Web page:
Malco TS1 Turbo Shear 20 Gauge Capacity Sheet Metal Cutting Attachment for 3/8-Inch Drills
- Turns your power drill into a power shear
- Inserts into chuck of an A/C or cordless drill
- 20 gauge capacity in galvanized steel
- Navigates tight patterns and square cuts
- TSDC Drill Clamp can be purchased separately
- Made in the USA
TurboShear Drill-Conversion Power Shear The time-saving TURBOSHEAR Model No. TS1 inserts directly into the chuck of a standard 1200 rpm A/C or cordless drill. It's that easy to convert your power drill to a power shear! This rugged but inexpensive accessory cuts straight and to the left and is capable of navigating tight curved patterns and squares in heavy 20-gauge (1.02 mm) galvanized steel. Blind cuts require only a 1/2"(12.7 mm) starting hole. Cutting applications include both ferrous and non-ferrous sheet metals, metal roofing/building panels, vinyl, steel mesh, ductwork, even the thick metal of furnace jackets, equipment enclosures or automotive body panels. An offset design keeps both hands away from work surface. Long-wearing hardened jaws are also replaceable. Features: For premium performance without the premium price of a dedicated power shear, TURBOSHEAR is an easy addition to every tool box. Inserts into chuck of A/C or cordless drill Offset design saves hands Navigates tight patterns and square cuts Cuts a variety of building materials 20 gauge capacity in galvanized steel Cut-away view
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With the TS-1 you need to cut in the proper direction in relation to which piece you are going to keep. The good piece needs to be on the LEFT side of the cut. This will provide a beautiful clean cut with very minimal "waves" whereas the right side will be terribly wavy. Also, the TS-1 acts just like a pair of offset snips: the left blade must be slightly tilted to the right so as the material lies flat on the blade.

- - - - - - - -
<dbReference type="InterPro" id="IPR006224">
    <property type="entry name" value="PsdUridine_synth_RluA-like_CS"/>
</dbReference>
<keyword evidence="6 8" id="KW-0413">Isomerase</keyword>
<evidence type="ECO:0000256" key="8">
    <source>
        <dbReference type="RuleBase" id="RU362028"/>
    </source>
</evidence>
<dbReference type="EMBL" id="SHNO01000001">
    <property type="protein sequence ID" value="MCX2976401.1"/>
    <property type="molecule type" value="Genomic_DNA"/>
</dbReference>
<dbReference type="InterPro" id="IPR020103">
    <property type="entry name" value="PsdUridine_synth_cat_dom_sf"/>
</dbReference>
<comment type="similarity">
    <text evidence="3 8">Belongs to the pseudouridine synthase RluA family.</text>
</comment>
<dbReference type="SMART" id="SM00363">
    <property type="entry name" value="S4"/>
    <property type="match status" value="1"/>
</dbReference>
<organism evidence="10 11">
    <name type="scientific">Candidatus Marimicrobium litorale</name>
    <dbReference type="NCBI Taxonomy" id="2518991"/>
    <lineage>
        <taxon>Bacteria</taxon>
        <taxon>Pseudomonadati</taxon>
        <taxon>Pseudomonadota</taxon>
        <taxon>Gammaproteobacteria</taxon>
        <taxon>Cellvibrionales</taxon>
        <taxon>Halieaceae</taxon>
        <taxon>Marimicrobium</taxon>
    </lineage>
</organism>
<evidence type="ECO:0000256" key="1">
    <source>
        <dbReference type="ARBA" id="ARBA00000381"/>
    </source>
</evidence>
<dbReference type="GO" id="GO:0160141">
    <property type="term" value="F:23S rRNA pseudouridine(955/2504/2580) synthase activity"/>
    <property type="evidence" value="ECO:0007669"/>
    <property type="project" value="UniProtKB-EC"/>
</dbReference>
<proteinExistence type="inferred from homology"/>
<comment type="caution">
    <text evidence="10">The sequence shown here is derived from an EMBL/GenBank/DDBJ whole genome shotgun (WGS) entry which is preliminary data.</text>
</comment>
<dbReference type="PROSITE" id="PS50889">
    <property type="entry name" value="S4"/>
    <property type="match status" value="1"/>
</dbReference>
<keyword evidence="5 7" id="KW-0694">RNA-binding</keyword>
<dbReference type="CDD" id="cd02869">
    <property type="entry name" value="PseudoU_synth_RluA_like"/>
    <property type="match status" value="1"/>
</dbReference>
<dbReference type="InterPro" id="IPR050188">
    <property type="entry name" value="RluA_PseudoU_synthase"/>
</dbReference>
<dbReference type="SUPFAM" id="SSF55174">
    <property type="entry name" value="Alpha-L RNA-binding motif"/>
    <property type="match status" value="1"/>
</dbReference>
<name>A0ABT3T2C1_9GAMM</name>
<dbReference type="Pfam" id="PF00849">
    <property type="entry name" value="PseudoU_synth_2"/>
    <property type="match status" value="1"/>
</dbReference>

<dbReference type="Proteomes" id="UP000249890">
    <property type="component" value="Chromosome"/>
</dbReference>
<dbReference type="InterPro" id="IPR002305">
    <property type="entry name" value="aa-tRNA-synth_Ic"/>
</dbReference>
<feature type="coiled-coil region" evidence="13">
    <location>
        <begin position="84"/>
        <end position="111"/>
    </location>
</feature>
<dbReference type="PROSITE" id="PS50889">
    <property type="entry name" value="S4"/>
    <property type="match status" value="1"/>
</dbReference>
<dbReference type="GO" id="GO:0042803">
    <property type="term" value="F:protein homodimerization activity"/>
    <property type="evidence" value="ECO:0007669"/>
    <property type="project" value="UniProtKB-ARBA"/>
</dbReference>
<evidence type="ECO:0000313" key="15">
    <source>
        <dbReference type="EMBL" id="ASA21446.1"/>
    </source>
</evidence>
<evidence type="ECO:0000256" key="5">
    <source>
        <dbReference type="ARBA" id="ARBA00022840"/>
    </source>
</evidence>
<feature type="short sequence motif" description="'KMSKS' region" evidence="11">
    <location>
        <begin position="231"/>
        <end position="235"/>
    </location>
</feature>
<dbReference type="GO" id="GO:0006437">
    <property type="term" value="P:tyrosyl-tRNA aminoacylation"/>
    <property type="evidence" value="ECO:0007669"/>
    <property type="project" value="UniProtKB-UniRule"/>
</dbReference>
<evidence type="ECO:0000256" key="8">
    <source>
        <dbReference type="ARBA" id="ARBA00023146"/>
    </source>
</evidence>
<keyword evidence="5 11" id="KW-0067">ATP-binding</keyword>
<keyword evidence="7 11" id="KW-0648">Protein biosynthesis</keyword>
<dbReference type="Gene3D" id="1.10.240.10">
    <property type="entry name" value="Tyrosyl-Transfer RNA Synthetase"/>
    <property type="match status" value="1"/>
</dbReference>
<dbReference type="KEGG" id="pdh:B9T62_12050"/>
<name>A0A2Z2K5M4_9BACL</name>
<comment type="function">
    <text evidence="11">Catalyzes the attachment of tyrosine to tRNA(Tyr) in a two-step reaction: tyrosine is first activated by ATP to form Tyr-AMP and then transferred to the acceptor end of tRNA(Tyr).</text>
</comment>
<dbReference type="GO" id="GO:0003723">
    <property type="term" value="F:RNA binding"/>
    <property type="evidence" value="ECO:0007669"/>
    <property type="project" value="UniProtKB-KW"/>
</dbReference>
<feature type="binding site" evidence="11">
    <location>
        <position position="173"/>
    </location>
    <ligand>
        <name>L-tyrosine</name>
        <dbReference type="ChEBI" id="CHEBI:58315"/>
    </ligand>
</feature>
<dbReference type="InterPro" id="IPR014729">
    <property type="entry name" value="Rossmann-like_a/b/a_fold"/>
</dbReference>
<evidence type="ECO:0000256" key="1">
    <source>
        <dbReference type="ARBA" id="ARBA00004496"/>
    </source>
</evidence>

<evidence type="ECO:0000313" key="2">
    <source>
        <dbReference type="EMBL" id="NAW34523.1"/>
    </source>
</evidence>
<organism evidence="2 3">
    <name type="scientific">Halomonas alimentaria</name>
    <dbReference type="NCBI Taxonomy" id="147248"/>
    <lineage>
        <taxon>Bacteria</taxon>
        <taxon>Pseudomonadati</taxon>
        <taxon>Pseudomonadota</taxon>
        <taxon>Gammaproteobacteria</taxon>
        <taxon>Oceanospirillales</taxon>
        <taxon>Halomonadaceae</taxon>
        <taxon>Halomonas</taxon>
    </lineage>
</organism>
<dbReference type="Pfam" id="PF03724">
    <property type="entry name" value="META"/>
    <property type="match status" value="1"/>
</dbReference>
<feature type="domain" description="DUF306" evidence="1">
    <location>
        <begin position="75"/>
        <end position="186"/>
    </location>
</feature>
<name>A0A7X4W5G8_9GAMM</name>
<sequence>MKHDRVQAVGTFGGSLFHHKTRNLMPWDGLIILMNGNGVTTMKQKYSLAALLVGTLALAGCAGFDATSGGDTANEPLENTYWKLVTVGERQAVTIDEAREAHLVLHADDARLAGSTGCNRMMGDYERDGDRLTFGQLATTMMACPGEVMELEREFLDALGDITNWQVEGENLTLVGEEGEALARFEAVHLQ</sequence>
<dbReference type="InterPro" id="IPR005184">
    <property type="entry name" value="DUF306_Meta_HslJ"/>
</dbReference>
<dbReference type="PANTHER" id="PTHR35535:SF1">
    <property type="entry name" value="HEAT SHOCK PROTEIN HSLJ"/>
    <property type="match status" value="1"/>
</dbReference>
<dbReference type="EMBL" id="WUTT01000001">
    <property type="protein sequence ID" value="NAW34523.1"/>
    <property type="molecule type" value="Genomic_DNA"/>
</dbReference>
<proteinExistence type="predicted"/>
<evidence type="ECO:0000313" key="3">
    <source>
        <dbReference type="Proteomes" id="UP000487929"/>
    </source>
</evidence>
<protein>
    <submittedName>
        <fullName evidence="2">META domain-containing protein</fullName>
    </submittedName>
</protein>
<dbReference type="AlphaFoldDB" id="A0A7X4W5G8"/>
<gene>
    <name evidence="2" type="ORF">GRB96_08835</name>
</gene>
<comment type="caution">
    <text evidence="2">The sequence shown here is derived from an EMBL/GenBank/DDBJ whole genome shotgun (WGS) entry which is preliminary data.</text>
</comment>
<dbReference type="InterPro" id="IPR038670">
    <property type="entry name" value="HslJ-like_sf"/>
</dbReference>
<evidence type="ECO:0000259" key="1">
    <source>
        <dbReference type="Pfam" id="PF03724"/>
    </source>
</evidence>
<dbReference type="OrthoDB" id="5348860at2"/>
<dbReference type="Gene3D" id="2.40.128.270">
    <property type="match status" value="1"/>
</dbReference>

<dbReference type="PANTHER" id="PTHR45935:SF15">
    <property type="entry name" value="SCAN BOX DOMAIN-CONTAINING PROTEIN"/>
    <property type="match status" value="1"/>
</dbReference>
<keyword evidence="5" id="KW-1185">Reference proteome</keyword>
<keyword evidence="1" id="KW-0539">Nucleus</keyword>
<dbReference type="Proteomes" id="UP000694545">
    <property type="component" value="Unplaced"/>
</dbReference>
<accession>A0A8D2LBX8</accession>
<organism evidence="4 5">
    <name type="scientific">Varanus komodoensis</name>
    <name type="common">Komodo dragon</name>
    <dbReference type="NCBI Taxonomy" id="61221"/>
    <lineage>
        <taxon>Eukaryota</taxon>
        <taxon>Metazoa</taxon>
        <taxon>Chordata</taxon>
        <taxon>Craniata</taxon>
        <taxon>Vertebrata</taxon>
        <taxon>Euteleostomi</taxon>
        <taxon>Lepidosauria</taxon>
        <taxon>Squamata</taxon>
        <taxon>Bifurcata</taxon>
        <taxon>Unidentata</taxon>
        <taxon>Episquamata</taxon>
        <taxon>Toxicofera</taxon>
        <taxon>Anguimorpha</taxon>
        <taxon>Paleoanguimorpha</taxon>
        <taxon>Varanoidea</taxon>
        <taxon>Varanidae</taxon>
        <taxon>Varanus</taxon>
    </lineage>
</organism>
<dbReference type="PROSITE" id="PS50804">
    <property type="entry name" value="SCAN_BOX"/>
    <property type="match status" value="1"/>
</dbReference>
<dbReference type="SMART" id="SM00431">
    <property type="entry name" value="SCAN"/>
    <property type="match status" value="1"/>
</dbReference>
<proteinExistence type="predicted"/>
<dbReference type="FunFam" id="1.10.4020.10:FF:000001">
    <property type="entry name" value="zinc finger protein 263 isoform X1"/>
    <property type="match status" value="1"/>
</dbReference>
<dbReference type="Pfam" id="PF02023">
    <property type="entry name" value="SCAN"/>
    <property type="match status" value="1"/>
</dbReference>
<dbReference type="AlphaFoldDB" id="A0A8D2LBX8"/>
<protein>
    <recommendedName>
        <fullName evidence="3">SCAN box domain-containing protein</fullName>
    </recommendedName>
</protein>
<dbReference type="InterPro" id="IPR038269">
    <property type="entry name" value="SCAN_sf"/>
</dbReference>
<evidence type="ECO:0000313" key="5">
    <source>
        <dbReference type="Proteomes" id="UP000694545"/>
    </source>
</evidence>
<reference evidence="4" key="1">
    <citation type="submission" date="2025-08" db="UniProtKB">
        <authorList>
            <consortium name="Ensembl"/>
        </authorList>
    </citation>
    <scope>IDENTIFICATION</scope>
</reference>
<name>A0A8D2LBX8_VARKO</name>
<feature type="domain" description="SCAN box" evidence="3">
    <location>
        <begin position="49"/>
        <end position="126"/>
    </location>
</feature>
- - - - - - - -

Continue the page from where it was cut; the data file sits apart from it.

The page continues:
Clearly I've never used power metal shears before, because I became ecstatic about how easy it was to cut those panels with this device. It took a few tries to get the feel of it right (especially on the corrugated ridges), but then cutting those panels was a piece of cake.
I was also pleasantly surprised that there wasn't much torque on the red handle while using it. For some reason I was envisioning having to hold onto that handle for dear life to try and keep it from spinning along with the drill. The spinning part that gets stuck into the drill has very little resistance, and so I was actually able to rig up a bracket to hold the handle in place (like the bracket they sell separately) using only zip-ties.
So while I can't compare this to a quality power shear, it beats the heck of trying to cut metal by hand.
The Malco Turbo Shear quickly cut thru the steel. There was no reduction in performance of the tool as the cut progressed. I used a 3/8" corded right angle electric drill to drive the shear. There was some distortion and marking of the steel near the cut, but not so much that my trim molding did not hide.
This tool really beat the pants off of using a Wiss metal shear.